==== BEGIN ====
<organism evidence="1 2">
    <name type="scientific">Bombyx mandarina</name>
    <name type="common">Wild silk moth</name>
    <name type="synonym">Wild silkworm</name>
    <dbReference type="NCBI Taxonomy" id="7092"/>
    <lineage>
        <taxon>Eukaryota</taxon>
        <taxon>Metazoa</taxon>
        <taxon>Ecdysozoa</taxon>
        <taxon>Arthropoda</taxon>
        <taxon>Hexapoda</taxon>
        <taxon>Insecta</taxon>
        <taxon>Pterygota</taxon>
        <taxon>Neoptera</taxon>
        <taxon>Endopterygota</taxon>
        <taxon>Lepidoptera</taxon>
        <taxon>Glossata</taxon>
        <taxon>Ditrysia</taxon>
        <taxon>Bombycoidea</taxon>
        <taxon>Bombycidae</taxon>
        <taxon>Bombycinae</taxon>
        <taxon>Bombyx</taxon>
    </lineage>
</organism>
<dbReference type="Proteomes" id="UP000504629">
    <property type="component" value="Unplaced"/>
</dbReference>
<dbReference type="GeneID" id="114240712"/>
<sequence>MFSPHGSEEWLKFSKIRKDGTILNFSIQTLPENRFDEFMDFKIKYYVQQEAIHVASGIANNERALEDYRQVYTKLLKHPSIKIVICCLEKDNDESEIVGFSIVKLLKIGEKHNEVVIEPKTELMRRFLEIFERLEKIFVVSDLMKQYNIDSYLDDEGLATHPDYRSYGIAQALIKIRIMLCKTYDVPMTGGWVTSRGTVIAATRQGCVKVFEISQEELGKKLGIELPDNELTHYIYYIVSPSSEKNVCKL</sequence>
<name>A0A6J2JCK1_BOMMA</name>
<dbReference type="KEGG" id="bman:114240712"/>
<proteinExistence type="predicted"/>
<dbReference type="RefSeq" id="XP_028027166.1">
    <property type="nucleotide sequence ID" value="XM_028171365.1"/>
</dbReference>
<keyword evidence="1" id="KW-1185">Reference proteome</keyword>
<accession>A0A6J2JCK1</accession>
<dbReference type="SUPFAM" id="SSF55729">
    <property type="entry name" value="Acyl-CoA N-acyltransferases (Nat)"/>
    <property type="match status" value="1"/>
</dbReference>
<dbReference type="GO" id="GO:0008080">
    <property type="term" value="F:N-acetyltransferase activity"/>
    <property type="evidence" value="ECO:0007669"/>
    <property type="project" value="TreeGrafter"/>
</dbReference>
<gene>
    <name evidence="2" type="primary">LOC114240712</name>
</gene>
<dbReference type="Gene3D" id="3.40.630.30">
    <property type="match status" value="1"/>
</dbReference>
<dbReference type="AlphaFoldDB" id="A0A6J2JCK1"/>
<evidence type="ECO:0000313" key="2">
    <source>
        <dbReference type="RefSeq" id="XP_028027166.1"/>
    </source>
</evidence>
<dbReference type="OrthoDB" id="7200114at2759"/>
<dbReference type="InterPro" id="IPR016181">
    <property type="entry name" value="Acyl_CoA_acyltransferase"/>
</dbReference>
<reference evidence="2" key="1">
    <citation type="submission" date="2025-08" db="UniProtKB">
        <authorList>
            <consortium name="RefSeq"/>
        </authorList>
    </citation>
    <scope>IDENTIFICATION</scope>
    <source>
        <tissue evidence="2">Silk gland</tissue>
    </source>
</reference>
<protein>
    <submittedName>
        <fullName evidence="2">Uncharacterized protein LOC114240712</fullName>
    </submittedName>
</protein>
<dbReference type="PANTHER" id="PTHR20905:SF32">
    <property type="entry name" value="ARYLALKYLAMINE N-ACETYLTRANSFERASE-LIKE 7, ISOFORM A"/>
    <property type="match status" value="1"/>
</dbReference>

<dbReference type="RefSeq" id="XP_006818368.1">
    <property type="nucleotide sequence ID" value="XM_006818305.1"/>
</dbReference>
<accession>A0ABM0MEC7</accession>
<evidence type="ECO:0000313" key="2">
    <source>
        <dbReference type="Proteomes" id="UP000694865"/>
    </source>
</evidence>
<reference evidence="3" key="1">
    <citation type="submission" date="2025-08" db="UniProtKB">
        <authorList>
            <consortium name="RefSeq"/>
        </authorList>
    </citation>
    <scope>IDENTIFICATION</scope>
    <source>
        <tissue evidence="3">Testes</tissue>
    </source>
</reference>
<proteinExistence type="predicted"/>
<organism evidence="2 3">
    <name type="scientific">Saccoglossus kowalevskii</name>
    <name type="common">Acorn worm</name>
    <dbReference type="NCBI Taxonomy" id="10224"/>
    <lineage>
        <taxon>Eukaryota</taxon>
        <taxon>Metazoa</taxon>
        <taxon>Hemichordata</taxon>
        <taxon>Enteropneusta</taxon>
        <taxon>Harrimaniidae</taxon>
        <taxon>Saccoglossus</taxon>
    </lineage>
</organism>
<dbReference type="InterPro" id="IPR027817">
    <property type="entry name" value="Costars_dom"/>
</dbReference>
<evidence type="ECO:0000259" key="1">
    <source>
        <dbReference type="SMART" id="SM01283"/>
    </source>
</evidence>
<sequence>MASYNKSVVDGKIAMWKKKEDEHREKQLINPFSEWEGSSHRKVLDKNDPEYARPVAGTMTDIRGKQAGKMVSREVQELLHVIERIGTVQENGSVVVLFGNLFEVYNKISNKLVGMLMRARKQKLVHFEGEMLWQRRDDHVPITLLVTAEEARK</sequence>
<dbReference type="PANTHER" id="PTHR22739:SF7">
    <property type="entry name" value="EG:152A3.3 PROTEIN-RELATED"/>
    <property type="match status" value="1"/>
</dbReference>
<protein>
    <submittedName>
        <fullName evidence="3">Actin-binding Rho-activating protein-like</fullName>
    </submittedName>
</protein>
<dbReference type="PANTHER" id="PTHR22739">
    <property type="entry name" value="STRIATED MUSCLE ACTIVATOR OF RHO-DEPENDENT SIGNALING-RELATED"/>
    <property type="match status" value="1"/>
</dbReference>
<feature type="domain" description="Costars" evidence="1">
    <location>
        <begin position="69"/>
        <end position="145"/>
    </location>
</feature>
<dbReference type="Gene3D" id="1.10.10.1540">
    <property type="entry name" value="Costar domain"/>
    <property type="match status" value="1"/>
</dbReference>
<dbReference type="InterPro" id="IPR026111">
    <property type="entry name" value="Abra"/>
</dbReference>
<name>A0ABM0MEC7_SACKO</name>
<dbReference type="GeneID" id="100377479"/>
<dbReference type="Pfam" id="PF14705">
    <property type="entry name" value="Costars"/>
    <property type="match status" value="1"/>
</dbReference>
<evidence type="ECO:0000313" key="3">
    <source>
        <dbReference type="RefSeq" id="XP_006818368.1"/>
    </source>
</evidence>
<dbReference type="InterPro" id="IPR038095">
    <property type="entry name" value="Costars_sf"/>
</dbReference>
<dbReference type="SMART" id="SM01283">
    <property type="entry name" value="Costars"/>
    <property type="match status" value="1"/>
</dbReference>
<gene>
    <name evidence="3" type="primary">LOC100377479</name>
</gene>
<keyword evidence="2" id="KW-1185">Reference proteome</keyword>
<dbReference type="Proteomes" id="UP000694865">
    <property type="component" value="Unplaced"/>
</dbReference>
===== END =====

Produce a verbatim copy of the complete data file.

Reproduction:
<organism evidence="1 2">
    <name type="scientific">Bombyx mandarina</name>
    <name type="common">Wild silk moth</name>
    <name type="synonym">Wild silkworm</name>
    <dbReference type="NCBI Taxonomy" id="7092"/>
    <lineage>
        <taxon>Eukaryota</taxon>
        <taxon>Metazoa</taxon>
        <taxon>Ecdysozoa</taxon>
        <taxon>Arthropoda</taxon>
        <taxon>Hexapoda</taxon>
        <taxon>Insecta</taxon>
        <taxon>Pterygota</taxon>
        <taxon>Neoptera</taxon>
        <taxon>Endopterygota</taxon>
        <taxon>Lepidoptera</taxon>
        <taxon>Glossata</taxon>
        <taxon>Ditrysia</taxon>
        <taxon>Bombycoidea</taxon>
        <taxon>Bombycidae</taxon>
        <taxon>Bombycinae</taxon>
        <taxon>Bombyx</taxon>
    </lineage>
</organism>
<dbReference type="Proteomes" id="UP000504629">
    <property type="component" value="Unplaced"/>
</dbReference>
<dbReference type="GeneID" id="114240712"/>
<sequence>MFSPHGSEEWLKFSKIRKDGTILNFSIQTLPENRFDEFMDFKIKYYVQQEAIHVASGIANNERALEDYRQVYTKLLKHPSIKIVICCLEKDNDESEIVGFSIVKLLKIGEKHNEVVIEPKTELMRRFLEIFERLEKIFVVSDLMKQYNIDSYLDDEGLATHPDYRSYGIAQALIKIRIMLCKTYDVPMTGGWVTSRGTVIAATRQGCVKVFEISQEELGKKLGIELPDNELTHYIYYIVSPSSEKNVCKL</sequence>
<name>A0A6J2JCK1_BOMMA</name>
<dbReference type="KEGG" id="bman:114240712"/>
<proteinExistence type="predicted"/>
<dbReference type="RefSeq" id="XP_028027166.1">
    <property type="nucleotide sequence ID" value="XM_028171365.1"/>
</dbReference>
<keyword evidence="1" id="KW-1185">Reference proteome</keyword>
<accession>A0A6J2JCK1</accession>
<dbReference type="SUPFAM" id="SSF55729">
    <property type="entry name" value="Acyl-CoA N-acyltransferases (Nat)"/>
    <property type="match status" value="1"/>
</dbReference>
<dbReference type="GO" id="GO:0008080">
    <property type="term" value="F:N-acetyltransferase activity"/>
    <property type="evidence" value="ECO:0007669"/>
    <property type="project" value="TreeGrafter"/>
</dbReference>
<gene>
    <name evidence="2" type="primary">LOC114240712</name>
</gene>
<dbReference type="Gene3D" id="3.40.630.30">
    <property type="match status" value="1"/>
</dbReference>
<dbReference type="AlphaFoldDB" id="A0A6J2JCK1"/>
<evidence type="ECO:0000313" key="2">
    <source>
        <dbReference type="RefSeq" id="XP_028027166.1"/>
    </source>
</evidence>
<dbReference type="OrthoDB" id="7200114at2759"/>
<dbReference type="InterPro" id="IPR016181">
    <property type="entry name" value="Acyl_CoA_acyltransferase"/>
</dbReference>
<reference evidence="2" key="1">
    <citation type="submission" date="2025-08" db="UniProtKB">
        <authorList>
            <consortium name="RefSeq"/>
        </authorList>
    </citation>
    <scope>IDENTIFICATION</scope>
    <source>
        <tissue evidence="2">Silk gland</tissue>
    </source>
</reference>
<protein>
    <submittedName>
        <fullName evidence="2">Uncharacterized protein LOC114240712</fullName>
    </submittedName>
</protein>
<dbReference type="PANTHER" id="PTHR20905:SF32">
    <property type="entry name" value="ARYLALKYLAMINE N-ACETYLTRANSFERASE-LIKE 7, ISOFORM A"/>
    <property type="match status" value="1"/>
</dbReference>

<dbReference type="RefSeq" id="XP_006818368.1">
    <property type="nucleotide sequence ID" value="XM_006818305.1"/>
</dbReference>
<accession>A0ABM0MEC7</accession>
<evidence type="ECO:0000313" key="2">
    <source>
        <dbReference type="Proteomes" id="UP000694865"/>
    </source>
</evidence>
<reference evidence="3" key="1">
    <citation type="submission" date="2025-08" db="UniProtKB">
        <authorList>
            <consortium name="RefSeq"/>
        </authorList>
    </citation>
    <scope>IDENTIFICATION</scope>
    <source>
        <tissue evidence="3">Testes</tissue>
    </source>
</reference>
<proteinExistence type="predicted"/>
<organism evidence="2 3">
    <name type="scientific">Saccoglossus kowalevskii</name>
    <name type="common">Acorn worm</name>
    <dbReference type="NCBI Taxonomy" id="10224"/>
    <lineage>
        <taxon>Eukaryota</taxon>
        <taxon>Metazoa</taxon>
        <taxon>Hemichordata</taxon>
        <taxon>Enteropneusta</taxon>
        <taxon>Harrimaniidae</taxon>
        <taxon>Saccoglossus</taxon>
    </lineage>
</organism>
<dbReference type="InterPro" id="IPR027817">
    <property type="entry name" value="Costars_dom"/>
</dbReference>
<evidence type="ECO:0000259" key="1">
    <source>
        <dbReference type="SMART" id="SM01283"/>
    </source>
</evidence>
<sequence>MASYNKSVVDGKIAMWKKKEDEHREKQLINPFSEWEGSSHRKVLDKNDPEYARPVAGTMTDIRGKQAGKMVSREVQELLHVIERIGTVQENGSVVVLFGNLFEVYNKISNKLVGMLMRARKQKLVHFEGEMLWQRRDDHVPITLLVTAEEARK</sequence>
<dbReference type="PANTHER" id="PTHR22739:SF7">
    <property type="entry name" value="EG:152A3.3 PROTEIN-RELATED"/>
    <property type="match status" value="1"/>
</dbReference>
<protein>
    <submittedName>
        <fullName evidence="3">Actin-binding Rho-activating protein-like</fullName>
    </submittedName>
</protein>
<dbReference type="PANTHER" id="PTHR22739">
    <property type="entry name" value="STRIATED MUSCLE ACTIVATOR OF RHO-DEPENDENT SIGNALING-RELATED"/>
    <property type="match status" value="1"/>
</dbReference>
<feature type="domain" description="Costars" evidence="1">
    <location>
        <begin position="69"/>
        <end position="145"/>
    </location>
</feature>
<dbReference type="Gene3D" id="1.10.10.1540">
    <property type="entry name" value="Costar domain"/>
    <property type="match status" value="1"/>
</dbReference>
<dbReference type="InterPro" id="IPR026111">
    <property type="entry name" value="Abra"/>
</dbReference>
<name>A0ABM0MEC7_SACKO</name>
<dbReference type="GeneID" id="100377479"/>
<dbReference type="Pfam" id="PF14705">
    <property type="entry name" value="Costars"/>
    <property type="match status" value="1"/>
</dbReference>
<evidence type="ECO:0000313" key="3">
    <source>
        <dbReference type="RefSeq" id="XP_006818368.1"/>
    </source>
</evidence>
<dbReference type="InterPro" id="IPR038095">
    <property type="entry name" value="Costars_sf"/>
</dbReference>
<dbReference type="SMART" id="SM01283">
    <property type="entry name" value="Costars"/>
    <property type="match status" value="1"/>
</dbReference>
<gene>
    <name evidence="3" type="primary">LOC100377479</name>
</gene>
<keyword evidence="2" id="KW-1185">Reference proteome</keyword>
<dbReference type="Proteomes" id="UP000694865">
    <property type="component" value="Unplaced"/>
</dbReference>